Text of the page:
Apostle Islands Historic Preservation Conservancy
Preserving and interpreting historic structures and cultural landscapes throughout the Apostle Islands region of northern Wisconsin.
Restoration programs are a vital component of the AIHPC action agenda. Historically significant buildings, landscapes, and objects reflect much of what is special about the Apostle Islands region and the people who live there. They are symbols of the community’s love of nature, reverence for history, belief in the benefits of cooperative effort, and respect for individual accomplishment and hard work.
Our organization works to preserve these links between past and present both by direct action and through financial grants and donations of service to other organizations and governmental entities.
Some of our accomplishments:
West Bay Club Lodge, Sand Island (2007-2013):
The grand Adirondack-style lodge overlooking Sand Island’s West Bay was built in 1913 as a getaway for a group of six St. Paul businessmen and their families. The lodge was designed by club members Charles Buechner and Henry Orth, among the region’s most prominent architects at the time.
After changing hands several times, the Lodge was purchased in 1960 by Howard Peters of Mellen, Wisconsin. The Peters family cared for the building for more than a half-century, retaining a lifetime lease when the Federal government acquired the property in 1973.
Beginning in 2011, the AIHPC worked with the Peters family, under the direction of the National Park Service, to support and fund continuing preservation maintenance of the Lodge. In addition, sponsored nomination of the site to the National Register of Historic Places. With Mr. Peters’ passing in 2017, the Lodge is now under full National Park Service control, but the AIHPC and the Peters family are continuing cooperative efforts to preserve this architectural treasure for the American public.
After the storm
Repair work complete!
Benson Dock, Rocky Island
In late October 2017, fierce Northeast gales combined with unusually high water levels wrought havoc on numerous locations within the Apostle Islands National Lakeshore. Among the most badly damaged sites were the docks at the historic Benson fish camp on Rocky Island. With the authorization of the National Park Service, the entire Rocky Island community, spearheaded by the camp’s historic residents, the Benson family, worked together to restore this element of the islands Norwegian-American fishing heritage. The AIHPC was proud to support this effort through a grant helping fund the needed materials.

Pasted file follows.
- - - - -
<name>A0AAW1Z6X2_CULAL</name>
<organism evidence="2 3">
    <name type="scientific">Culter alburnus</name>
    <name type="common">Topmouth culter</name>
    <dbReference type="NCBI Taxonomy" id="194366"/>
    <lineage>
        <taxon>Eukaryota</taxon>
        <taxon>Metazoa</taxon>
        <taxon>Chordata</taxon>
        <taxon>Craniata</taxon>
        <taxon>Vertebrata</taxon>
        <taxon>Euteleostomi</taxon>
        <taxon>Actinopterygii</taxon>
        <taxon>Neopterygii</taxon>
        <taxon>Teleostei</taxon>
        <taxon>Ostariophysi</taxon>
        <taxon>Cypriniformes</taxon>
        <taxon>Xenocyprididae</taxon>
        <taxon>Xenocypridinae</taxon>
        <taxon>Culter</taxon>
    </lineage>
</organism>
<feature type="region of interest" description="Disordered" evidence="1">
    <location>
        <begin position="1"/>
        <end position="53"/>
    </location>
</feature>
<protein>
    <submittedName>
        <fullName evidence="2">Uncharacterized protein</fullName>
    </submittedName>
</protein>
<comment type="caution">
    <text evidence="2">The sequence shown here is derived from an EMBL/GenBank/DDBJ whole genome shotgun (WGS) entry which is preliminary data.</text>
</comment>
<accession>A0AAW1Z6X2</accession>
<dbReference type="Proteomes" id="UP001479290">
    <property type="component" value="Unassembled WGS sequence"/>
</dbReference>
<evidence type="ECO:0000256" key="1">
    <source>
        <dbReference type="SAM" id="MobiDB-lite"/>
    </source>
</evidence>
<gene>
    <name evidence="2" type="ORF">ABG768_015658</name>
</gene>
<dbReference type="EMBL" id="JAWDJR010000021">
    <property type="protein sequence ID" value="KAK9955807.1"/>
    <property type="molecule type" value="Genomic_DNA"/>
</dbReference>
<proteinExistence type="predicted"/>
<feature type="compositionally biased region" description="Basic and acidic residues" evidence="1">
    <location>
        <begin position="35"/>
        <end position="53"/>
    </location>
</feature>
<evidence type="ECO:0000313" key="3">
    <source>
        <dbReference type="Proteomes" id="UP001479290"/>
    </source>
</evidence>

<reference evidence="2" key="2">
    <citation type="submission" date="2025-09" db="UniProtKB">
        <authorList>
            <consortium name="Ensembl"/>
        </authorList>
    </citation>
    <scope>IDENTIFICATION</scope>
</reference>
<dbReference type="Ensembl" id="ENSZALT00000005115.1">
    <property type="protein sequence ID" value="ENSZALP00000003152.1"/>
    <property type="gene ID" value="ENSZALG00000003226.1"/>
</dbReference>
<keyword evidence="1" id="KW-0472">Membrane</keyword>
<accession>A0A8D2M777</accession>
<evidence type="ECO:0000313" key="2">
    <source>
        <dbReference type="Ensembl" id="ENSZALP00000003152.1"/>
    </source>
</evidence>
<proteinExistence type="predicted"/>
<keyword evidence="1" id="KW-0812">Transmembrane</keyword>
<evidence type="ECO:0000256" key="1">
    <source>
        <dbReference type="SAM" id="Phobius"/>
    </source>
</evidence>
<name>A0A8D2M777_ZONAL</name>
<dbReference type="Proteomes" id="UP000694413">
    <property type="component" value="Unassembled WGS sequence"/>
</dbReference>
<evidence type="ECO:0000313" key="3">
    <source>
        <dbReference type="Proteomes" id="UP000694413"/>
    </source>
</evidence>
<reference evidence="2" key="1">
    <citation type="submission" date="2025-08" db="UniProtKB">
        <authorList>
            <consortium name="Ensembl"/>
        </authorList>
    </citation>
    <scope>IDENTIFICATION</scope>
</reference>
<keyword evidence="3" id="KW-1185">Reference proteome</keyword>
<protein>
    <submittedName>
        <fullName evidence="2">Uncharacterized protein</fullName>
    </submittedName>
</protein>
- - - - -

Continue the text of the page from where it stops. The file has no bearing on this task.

Emmanuel Luick Glass Negative Collection
In 2014, a Duluth antique dealer unearthed a treasure trove of glass-plate negatives taken around 1900-1910 by Sand Island Lighthouse keeper Emmanuel Luick, an enthusiastic photographer. Listed for individual sale on eBay, this invaluable collection was at risk of dispersal, but the AIHPC was able to contact the dealer directly, and raised funds to purchase the entire lot of 246 negatives. After scanning and cataloging, the AIHPC donated the collection to the Bayfield Heritage Association, where it is now preserved in archival storage for eventual public display.
The Belanger Settlement is an isolated hamlet with a rich Native American heritage, located approximately ten miles west of Bayfield. The Settlement’s focal point is the 1899 St. Anthony Mission Church, now lovingly preserved by the Belanger Settlement Historic Society. The AIHPC has provided grants to this small but highly dedicated organization to support an outstanding example of community preservation in action.
Built in 1940, the Cubby, on display at the Bayfield Maritime Museum, is a flat-bottomed utility skiff once used by commercial fisherman Julian Nelson at his fishing camp, now included in Rocky Island Historic District. The boat’s restoration and display was supported by a grant from the AIHPC.
Built in 1870, this small wooden church is considered one of Bayfield’s architectural gems. The AIHPC has provided grants to the congregation to cover unexpected expenses incurred to replace rotten wood uncovered during restoration work.
Washburn Memorial Park Kitchen Building:
Designed and built in 1924, the communal kitchen at Washburn’s Memorial Park has been praised as an outstanding example of local vernacular architecture. By the early 2000’s, drainage problems in its original location threatened the building’s survival. In 2009 an AIHPC grant helped support a community-led restoration project to reroof the building and move it to a new location within the park on a stable new concrete foundation.
P.O. Box 88
Bayfield Wisconsin, 54814